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The Spokesman-Review Newspaper The Spokesman-Review

Spokane, Washington  Est. May 19, 1883
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Improved hygiene during pandemic might be to blame for muckier wastewater coming out of Liberty Lake plant

The antibacterial soaps and bleach that people are using to sanitize themselves and their homes may be killing the bugs that are needed to treat sewage at the Liberty Lake Sewer and Water District, officials say. There’s no imminent threat to river health, but it’s a strange wrinkle to public health as residents do their part to stop the spread of the novel coronavirus.

Then and Now: Aubrey L. White Parkway

The road through Riverside State Park was named the Aubrey L. White Parkway in 1936 after a bookish young man from New Jersey with a head for business and a love of gardening.

Then and Now: Post Falls Lumber Co.

For most of the 20th century, there were several lumber mills along the Spokane River in Idaho. Tugboats would tow rafts of logs to the mills. One of the first mills was built by Frederick Post in the late 1880s at Post Falls.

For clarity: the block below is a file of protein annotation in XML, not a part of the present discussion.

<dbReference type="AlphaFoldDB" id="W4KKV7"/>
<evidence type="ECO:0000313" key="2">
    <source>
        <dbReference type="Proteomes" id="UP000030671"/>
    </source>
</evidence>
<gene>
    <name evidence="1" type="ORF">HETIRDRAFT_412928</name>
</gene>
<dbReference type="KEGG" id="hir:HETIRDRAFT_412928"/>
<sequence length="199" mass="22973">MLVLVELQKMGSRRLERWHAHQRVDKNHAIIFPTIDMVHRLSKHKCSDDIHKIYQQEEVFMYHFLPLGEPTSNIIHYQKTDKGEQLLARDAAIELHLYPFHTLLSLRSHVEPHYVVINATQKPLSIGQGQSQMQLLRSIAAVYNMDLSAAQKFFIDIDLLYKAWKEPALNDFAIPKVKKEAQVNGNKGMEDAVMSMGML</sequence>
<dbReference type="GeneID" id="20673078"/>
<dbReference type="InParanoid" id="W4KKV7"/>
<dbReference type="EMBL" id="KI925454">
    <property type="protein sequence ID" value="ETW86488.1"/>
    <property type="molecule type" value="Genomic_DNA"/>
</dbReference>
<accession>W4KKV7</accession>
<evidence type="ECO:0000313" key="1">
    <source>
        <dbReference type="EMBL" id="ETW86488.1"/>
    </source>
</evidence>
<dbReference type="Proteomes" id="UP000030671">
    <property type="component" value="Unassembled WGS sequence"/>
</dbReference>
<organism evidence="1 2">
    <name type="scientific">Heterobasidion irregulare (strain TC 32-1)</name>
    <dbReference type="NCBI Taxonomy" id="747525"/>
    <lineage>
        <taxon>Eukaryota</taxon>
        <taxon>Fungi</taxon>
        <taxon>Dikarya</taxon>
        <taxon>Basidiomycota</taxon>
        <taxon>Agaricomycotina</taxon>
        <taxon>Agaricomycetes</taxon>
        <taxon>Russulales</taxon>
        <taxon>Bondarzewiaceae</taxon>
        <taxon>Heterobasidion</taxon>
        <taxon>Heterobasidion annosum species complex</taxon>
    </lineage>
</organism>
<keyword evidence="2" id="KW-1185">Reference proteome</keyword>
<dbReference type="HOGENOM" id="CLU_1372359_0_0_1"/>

Then and Now: Union Pacific rail yard

Now the site of the Kendall Yards mixed use development, the area northwest of downtown Spokane and the river was once home to the Union Pacific rail yard. The railroad moved out of the area in 1955, but development of new housing, retail and commercial businesses did not proceed in earnest until after the economic downturn of 2008.

Former wastewater director: Spokane’s nearly $200 million sewer overflow tanks not big enough

Dale Arnold, who served as the wastewater director under Mayor Mary Verner and supported a more expensive plan to reduce pollutants in the Spokane River, said the new regime at City Hall has an opportunity to push for more necessary clean-up. A multimillion dollar project, the largest infrastructure investment in the city’s history, is expected to finish this year when the last tank designed to trap stormwater and sewer runoff becomes operational downtown.

Then and Now: Spokane River Shacktown

A population of transient workers and pensioners swelled to more than 100 residents after World War II, but the city’s boosters dismantled it shortly thereafter.

Then and Now: Greenacres, Washington

The planned settlement 10 miles east of Spokane was envisioned as a fruit-growing paradise. Irrigation canals were dug to draw water from Liberty Lake, but after several decades, the number of apple orchards in Greenacres dwindled.

Spokane fire crews rescue man from Spokane River

Spokane Fire Department crews rescued a man from the Spokane River below the Post Street Bridge early Thursday after a person near the bridge reported a man screaming for help from the edge of the river just before 1 a.m.